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designlord

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I think you understand the general idea. I think that maybe just a couple of steps are off.

When you transform your ray origin and direction by the inverse of the object's world matrix, I think you may be using the wrong function for the ray direction. You use D3DXVec3TransformCoord for both the origin and the ray direction. Eventhough both are stored as D3DXVECTOR3's, they each represent different things. Try using D3DXVec3TransformNormal to transform your rays direction instead. I know that the ray direciton is not a normal but you should use this function because it assumes that the "w" component of the input vector is 0, whereas D3DXVec3TransformCoord assumes that the "w" component is 1.

I'm not sure if it will make a difference, but you can try it and see: make sure that the ray direction is normalized.

Another thing is that I'm not sure why you have the following code. I guess you know your particular app better than anyone but this doesn't make much sense to me.
quote:

// Add the host entity's position to the ray direction to keep it moving as the entity moves.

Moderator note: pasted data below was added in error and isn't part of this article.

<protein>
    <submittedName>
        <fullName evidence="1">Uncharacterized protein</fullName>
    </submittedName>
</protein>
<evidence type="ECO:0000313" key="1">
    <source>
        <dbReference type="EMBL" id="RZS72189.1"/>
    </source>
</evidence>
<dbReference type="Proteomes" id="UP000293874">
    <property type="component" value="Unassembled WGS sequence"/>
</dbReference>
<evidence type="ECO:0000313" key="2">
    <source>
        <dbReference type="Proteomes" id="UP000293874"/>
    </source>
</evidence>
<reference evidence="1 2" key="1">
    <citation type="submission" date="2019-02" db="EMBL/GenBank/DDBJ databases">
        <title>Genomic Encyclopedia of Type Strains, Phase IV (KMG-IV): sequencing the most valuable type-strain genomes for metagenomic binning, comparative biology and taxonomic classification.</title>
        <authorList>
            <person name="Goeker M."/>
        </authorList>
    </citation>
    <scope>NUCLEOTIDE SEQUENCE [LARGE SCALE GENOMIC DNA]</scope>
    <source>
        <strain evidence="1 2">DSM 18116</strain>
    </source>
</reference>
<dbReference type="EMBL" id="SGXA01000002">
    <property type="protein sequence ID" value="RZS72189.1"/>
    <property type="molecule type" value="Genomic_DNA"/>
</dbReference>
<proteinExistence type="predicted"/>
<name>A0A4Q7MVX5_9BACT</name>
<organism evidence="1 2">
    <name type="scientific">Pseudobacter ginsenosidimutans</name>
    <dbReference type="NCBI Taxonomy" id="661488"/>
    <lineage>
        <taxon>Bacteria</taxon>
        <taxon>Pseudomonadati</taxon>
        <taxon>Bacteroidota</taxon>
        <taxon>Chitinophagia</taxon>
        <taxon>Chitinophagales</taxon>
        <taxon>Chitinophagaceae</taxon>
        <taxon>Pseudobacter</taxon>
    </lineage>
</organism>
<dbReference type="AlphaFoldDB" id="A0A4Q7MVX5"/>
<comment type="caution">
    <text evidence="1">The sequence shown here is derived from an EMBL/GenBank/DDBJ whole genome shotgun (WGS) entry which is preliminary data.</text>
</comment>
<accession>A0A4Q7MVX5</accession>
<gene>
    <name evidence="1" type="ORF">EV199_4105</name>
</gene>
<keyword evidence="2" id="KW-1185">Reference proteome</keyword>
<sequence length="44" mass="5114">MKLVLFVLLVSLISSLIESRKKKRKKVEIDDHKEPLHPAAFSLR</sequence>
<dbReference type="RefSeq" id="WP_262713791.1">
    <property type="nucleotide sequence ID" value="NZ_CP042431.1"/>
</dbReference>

m_vRayDirection.x += m_vPosition.x;
m_vRayDirection.y += m_vPosition.y;
m_vRayDirection.z += m_vPosition.z;



Maybe I'm missing something but I don't see why you're overwriting the ray origin and direction with a set value.
quote:

// Set the y point of both rays so it is in the middle of the target entity
m_vRayDirection.y = m_vRayOrigin.y = 10;



See if normalizing the ray direction and using D3DXVec3TransformNormal for the ray direction helps you out.

neneboricua

[edited by - neneboricua19 on October 24, 2003 10:47:35 PM]

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I think you need to take out these lines:

m_vRayDirection.x += m_vRayOrigin.x;
m_vRayDirection.y += m_vRayOrigin.y;
m_vRayDirection.z += m_vRayOrigin.z;

A direction has no position value. The direction value of any object does NOT depend on that object''s position. You do not have to "move" a direction vector anywhere. I saw that you went ahead and normalized your direction vector, but then you went and added your origin to it. So now your ray direction is not of unit length anymore.

Also, try to take out this line:

m_vRayDirection.y = m_vRayOrigin.y = 10;

This feels like a RNH (Really Nasty Hack) to me. If you feel like you must have something like that in there, do it AFTER you call D3DXIntersect. Since you said that you''re only doing this so that you can see your ray on the screen, then it would make sense to have it come after your intersection test because it should really have no bearing on the intersection intself.

Hope this helps,
neneboricua

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